Anyone else use Kyma?

I’ve had my Paca for more than a week now, and luckily i’ve had the time to really delve into it. It’s amazing, life-changing, and I’ve seen the face of god. I’ve had started to feel confident with some more basic capytalk, as well as designing some (arguably amazing) drum synths. yeah it can make amazing sonic textures and the morphing sounds practically organic, but aside from those tricks, it really does sound like hardware to me—and even subtractive synths sound freaking awesome!

Anyone else use Kyma currently, or have much experience with it? I’m running Kyma Connect, with my 128 and markeats sequencer at the moment :slight_smile:

would love to have a Kyma thread here if anyone wants to discuss patches or tips! after the holiday i think i’m gonna look around for any info on curtis filters.


…and i just saw this!

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I’m not using it. . .but goshalmighty am I curious about it. Would you mind sharing some of your creations?

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There are a few folks here on lines with Kyma systems (such as myself).

I’m willing to admit I haven’t invested as much time in it as I should. Recently I’ve started to experiment with incorporating it into a eurorack system via expert sleepers modules…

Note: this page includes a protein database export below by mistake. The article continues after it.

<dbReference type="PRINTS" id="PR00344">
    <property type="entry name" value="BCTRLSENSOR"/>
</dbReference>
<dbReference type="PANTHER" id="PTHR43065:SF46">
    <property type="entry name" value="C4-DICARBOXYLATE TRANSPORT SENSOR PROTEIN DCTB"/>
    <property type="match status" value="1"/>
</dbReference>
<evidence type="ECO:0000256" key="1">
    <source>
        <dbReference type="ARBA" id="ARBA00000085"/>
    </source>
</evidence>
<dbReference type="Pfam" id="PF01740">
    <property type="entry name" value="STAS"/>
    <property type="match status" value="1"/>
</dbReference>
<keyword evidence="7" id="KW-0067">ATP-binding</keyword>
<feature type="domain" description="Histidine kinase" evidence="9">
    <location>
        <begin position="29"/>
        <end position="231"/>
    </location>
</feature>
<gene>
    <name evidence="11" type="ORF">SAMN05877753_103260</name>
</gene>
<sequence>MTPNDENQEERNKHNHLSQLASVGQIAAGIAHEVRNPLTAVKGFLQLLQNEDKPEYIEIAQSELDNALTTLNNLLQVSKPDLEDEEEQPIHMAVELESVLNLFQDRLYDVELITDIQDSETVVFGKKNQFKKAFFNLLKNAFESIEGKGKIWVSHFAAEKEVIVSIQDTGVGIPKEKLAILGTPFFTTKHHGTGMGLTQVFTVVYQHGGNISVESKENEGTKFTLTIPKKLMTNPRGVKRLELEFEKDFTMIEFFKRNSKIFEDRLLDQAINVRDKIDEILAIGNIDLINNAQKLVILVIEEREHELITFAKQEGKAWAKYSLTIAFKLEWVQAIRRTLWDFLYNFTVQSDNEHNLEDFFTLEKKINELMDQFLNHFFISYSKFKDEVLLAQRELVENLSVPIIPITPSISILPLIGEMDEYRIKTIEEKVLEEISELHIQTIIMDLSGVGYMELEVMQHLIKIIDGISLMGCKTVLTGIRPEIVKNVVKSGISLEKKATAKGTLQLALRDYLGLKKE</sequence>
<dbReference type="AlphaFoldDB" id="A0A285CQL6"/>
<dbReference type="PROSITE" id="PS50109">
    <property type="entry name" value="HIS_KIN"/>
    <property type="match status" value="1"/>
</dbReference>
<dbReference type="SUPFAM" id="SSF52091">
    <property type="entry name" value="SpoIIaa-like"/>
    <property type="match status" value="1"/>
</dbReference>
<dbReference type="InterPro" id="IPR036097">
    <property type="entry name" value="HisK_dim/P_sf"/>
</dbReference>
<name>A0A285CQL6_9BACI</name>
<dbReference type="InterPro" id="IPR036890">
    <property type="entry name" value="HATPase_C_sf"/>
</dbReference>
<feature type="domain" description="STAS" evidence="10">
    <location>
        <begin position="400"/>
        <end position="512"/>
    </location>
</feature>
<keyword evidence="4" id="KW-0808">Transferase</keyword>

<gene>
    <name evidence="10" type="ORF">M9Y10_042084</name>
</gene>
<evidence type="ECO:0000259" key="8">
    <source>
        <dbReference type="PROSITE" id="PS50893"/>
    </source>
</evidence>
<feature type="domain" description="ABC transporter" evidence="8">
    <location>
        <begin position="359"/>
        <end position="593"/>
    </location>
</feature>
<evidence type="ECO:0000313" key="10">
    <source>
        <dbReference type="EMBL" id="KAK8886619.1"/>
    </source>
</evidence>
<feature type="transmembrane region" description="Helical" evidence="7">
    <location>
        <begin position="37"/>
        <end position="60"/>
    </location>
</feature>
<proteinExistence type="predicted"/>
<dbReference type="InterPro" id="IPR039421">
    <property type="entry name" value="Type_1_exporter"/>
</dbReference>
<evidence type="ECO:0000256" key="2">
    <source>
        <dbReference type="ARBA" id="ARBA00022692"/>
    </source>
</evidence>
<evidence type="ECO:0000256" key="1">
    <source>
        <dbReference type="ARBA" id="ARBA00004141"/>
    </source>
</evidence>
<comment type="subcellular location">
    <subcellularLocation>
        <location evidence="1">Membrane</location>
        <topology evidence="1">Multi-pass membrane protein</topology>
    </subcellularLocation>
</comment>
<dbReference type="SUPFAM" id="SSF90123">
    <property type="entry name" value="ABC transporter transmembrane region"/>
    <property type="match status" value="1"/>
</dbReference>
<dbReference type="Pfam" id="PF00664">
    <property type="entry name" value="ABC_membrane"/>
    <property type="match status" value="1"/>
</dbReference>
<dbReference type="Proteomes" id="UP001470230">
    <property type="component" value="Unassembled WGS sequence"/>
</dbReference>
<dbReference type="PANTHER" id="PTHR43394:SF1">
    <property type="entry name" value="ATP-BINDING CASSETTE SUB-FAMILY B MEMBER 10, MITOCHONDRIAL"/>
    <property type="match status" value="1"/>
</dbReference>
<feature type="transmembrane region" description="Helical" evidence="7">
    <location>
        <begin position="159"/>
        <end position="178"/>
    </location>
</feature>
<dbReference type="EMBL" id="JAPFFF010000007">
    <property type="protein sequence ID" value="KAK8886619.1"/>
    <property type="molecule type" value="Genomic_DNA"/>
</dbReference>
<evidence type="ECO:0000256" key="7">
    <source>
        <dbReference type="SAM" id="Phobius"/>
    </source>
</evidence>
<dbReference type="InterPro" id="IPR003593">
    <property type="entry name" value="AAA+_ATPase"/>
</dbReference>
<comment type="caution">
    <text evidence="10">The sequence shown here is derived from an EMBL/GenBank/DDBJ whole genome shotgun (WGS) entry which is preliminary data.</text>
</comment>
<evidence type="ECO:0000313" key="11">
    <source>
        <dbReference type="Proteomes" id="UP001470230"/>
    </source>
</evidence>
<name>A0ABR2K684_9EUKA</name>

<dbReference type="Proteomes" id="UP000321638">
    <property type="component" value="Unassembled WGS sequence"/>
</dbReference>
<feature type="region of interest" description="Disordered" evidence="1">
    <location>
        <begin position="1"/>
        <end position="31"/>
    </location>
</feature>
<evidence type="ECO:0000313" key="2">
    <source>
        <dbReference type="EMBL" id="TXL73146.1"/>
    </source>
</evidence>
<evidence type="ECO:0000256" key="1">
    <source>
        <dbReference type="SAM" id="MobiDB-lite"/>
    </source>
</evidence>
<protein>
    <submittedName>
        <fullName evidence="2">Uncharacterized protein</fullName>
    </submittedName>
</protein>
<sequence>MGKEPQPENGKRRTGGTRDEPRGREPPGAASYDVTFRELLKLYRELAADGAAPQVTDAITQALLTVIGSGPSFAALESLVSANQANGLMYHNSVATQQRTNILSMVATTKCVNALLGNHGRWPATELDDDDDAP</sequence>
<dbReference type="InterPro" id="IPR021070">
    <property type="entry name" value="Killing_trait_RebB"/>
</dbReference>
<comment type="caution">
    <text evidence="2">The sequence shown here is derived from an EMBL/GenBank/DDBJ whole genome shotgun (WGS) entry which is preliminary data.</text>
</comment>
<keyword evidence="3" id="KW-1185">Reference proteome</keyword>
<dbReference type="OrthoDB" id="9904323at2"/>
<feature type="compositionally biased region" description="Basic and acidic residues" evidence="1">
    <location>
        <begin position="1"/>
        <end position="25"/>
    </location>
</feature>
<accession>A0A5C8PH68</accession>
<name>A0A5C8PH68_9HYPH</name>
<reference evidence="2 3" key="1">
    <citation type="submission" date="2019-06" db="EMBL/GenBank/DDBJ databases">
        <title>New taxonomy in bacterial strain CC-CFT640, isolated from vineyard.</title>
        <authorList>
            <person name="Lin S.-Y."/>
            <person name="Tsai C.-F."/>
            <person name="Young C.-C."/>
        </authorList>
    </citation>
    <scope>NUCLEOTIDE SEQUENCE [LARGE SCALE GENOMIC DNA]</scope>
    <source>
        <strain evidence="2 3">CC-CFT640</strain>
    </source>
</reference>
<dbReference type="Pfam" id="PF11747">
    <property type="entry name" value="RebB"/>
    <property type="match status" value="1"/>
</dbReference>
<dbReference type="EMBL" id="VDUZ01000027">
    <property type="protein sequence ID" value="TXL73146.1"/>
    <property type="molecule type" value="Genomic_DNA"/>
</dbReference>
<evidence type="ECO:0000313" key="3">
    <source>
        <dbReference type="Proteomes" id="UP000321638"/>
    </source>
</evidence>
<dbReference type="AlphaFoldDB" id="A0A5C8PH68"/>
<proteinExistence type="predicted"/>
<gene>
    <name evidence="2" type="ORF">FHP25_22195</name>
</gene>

I’d welcome the opportunity to share patches, ideas, and tricks.

…oh and the combination of Kyma + Continuum is quite nice (I have an older 1/2 size w/o sound engine that I use with Kyma)

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I’d be happy to upload some recordings, but most of the stuff would be based on ‘preset’ effects and stuff, just because i haven’t really made anything noteworthy yet. I got excited by all the morphing capabilities, but when it came down to designing sounds (patches are called Sounds in kyma) I decided to start with simple subtractive stuff, to give myself the chance to really understand what’s going on!

yeah that continuum is definitely impressive, though I’m wondering if you could get close enough with a roli seaboard? I’m on the fence about MPE though. Even though it’s based on midi protocol, it’s still different enough that it has to catch on. Seems like MPE is currently more of a competitor to midi and osc — so i’m not really on the hype train for it just yet!